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Lenovo ThinkPad X220 Tablet (X220T) - Speakers, Screen and Webcam

Ardjuna Seghers

By Ardjuna Seghers

Reviewed:

Awards

  • Recommended by TR
Lenovo ThinkPad X220 Tablet (X220T)

Summary

Our Score:

8

For a business-focused tablet and considering they don't carry the endorsement of a famous audio company, the X220T's stereo speakers are surprisingly accomplished. They lack the clarity and depth of examples like those found on the far smaller Toshiba NB520, but nonetheless pack a surprising punch and are certainly adequate for the occasional movie or game. Lenovo has sensibly positioned them in the screen's bezel, meaning they won't lose any of their impact in tablet mode.

What really makes the new X220-series special, though, is Lenovo's use of IPS panels for their 12.5in screens. As mentioned, this is the same screen technology found in the Apple iPad, and anyone who owns or has seen one of those will know this equates with almost flawless viewing angles and potentially excellent colour reproduction.

We've been waiting a long time for this panel technology to filter down into relatively affordable ultraportables, since even the RGB-LED backlit solution used in the display of the amazing ThinkPad W701ds isn't as good. On the X220, IPS is an optional extra, while the X220T comes with it as standard – a decision we heartily applaud Lenovo for, since on a tablet vertical viewing angles are far more important than they would be on a laptop.

Indeed, the display here is as close to flawless as we've seen on a laptop. It's slightly reflective thanks to its optional Gorilla Glass layer, but nowhere near as glossy as other glass-fronted displays and we're happy with this trade-off for the extra protection Gorilla Glass provides.

Colours were somewhat muted but accurate while contrast was excellent, managing dark blacks alongside subtle whites with great detailing in both. Backlighting was even, though there was some noticeable bleed from the left bottom edge. However, this could be due to our review sample being a pre-production unit.

Sharpness was also excellent, thanks in large part to the 12.5in panel's high 1,366 x 768 resolution (16:9 aspect ratio). We would have preferred 1,280 x 800 (16:10) here to give a little more vertical leeway, but that's the price of the market's unstoppable move towards ever wider screens (check out our preview of Philip's latest Cinema telly, the super-wide Cinema 21:9 TV, to see what we mean).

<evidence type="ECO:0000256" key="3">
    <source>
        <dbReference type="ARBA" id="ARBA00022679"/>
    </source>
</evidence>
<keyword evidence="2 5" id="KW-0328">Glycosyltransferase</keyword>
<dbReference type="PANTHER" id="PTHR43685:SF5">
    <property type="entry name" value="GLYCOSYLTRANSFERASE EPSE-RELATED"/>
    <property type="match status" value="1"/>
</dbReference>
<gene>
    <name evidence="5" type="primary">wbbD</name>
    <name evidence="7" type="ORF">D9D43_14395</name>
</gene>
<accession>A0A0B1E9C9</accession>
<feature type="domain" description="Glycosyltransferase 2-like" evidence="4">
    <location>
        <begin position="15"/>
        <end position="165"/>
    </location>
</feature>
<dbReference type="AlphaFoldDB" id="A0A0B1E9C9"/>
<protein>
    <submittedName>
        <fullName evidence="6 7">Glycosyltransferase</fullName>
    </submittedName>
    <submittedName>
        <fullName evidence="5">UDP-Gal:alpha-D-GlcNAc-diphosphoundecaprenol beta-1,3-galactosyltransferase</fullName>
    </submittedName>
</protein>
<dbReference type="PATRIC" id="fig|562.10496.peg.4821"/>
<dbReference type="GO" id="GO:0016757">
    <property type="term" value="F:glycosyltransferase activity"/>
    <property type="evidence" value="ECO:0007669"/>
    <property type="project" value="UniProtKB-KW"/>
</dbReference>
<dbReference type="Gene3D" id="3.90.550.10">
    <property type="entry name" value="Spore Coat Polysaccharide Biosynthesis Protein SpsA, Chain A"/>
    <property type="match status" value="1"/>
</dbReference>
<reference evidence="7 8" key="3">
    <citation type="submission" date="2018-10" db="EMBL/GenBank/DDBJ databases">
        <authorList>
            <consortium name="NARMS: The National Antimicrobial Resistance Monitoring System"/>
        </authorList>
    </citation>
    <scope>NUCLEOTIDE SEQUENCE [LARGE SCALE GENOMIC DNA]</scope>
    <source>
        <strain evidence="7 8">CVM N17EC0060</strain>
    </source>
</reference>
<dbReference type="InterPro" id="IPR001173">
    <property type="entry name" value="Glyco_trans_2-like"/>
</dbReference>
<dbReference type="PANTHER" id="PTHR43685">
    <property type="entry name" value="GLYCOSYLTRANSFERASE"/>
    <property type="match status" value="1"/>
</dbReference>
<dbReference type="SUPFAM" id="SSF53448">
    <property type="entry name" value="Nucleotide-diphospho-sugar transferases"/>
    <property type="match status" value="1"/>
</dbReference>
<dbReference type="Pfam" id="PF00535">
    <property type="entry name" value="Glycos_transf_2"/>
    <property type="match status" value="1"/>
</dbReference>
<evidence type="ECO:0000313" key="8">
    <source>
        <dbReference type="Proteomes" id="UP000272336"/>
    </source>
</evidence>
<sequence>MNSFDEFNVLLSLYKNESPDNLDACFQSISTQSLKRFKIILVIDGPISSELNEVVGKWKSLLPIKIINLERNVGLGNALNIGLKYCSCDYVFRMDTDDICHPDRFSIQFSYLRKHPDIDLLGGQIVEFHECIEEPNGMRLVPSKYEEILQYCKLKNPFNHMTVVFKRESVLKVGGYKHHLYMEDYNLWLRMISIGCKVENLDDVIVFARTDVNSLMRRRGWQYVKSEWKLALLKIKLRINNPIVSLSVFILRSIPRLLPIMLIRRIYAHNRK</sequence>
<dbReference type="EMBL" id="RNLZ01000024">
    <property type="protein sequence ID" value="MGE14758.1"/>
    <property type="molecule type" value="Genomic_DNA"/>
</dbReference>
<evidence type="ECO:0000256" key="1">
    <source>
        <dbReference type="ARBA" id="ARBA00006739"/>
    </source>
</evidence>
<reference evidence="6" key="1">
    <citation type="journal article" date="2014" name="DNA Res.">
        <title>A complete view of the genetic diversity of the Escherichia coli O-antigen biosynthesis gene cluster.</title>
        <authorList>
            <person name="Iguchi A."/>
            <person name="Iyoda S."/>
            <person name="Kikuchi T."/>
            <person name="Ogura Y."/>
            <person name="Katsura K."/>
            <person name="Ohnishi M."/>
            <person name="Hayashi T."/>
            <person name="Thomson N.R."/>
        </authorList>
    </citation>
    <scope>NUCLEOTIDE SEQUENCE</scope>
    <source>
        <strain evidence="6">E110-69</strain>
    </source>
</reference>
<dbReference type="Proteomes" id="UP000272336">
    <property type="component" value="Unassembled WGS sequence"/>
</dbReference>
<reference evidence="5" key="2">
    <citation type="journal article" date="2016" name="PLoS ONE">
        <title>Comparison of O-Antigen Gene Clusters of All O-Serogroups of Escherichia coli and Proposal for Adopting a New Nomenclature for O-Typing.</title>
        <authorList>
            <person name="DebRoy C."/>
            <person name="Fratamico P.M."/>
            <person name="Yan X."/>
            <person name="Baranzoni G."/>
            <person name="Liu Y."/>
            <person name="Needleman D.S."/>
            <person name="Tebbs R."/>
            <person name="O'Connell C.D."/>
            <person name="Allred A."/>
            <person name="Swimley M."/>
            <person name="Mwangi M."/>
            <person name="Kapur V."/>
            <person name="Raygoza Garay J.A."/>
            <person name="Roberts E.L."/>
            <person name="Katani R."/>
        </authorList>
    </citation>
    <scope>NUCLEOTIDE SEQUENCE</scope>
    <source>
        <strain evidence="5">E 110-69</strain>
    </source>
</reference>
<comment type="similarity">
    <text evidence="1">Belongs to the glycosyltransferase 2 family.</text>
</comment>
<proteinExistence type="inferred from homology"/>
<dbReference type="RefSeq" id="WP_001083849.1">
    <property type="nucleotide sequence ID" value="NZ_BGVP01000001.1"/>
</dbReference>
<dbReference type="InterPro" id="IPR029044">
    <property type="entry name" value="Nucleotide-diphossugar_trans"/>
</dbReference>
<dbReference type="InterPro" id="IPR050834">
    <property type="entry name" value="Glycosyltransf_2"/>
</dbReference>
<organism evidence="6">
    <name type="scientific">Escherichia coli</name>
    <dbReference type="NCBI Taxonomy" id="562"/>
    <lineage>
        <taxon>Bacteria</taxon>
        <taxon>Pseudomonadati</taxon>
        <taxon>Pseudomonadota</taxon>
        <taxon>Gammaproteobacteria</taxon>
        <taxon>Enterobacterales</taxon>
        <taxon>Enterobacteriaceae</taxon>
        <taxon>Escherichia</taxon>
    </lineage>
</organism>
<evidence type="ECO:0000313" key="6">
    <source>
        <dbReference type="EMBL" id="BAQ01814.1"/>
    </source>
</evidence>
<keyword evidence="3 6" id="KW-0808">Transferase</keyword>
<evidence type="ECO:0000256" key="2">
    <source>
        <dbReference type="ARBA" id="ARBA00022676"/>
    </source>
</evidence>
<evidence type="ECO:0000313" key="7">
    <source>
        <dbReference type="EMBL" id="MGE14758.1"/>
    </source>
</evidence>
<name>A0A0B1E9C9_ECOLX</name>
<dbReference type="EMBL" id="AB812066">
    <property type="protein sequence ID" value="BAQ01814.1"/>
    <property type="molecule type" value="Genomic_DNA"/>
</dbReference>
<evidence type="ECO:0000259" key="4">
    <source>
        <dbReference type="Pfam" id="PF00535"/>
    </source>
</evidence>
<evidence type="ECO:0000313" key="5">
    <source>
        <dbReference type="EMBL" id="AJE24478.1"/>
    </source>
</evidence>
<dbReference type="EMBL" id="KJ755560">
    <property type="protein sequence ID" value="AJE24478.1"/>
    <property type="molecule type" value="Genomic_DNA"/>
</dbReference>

Speaking of widescreen, the webcam has also received an update and is now 720p, which along with the dual microphones for advanced noise-cancelling makes for a good video conferencing experience.

Andy Vandervell

March 24, 2011, 2:15 pm

A UK exclusive surely, not a worldwide one. ;)

Andy Vandervell

March 24, 2011, 2:16 pm

Ah, of the tablet version. My mistake.

NorthernSands

March 24, 2011, 2:38 pm

I really, really wish manufacturers would listen and provide more appropriate screen ratios. 16x9 isn't easy to work with and 16x10 isn't _that_ much better. This is a BUSINESS laptop after all, not some cheap, consumer 'media machine'.

I'm dreading having to replace my aged Thinkpad T60p with it's 14.1", 4x3, 1400x1050 screen. It's an almost perfect combination of size, ratio and resolution! And it's an IPS panel...

With panel makers dictating the ratio it's like the tail wagging the dog. :-(

Chris Hamer

March 24, 2011, 4:19 pm

I wish my Thinkpad T410s had an IPS panel, better battery life and a 54mm Express Card slot :/

KultiVator

March 24, 2011, 4:22 pm

I've tested a couple of older laptop/tablet hybrids at work - nice concept and great for short-term novelty factor, but I've always found them too heavy and clunky (mainly due to Windows poor pen/finger control integration) for serious use as a tablet.

Ultimately, we found it hard to justify the extra cost to kit our engineers with tablets, when few ofmour test subjects were able to tolerate the weight and goofy input method - instead preferring to use the device in it's laptop guise sat down at a desk!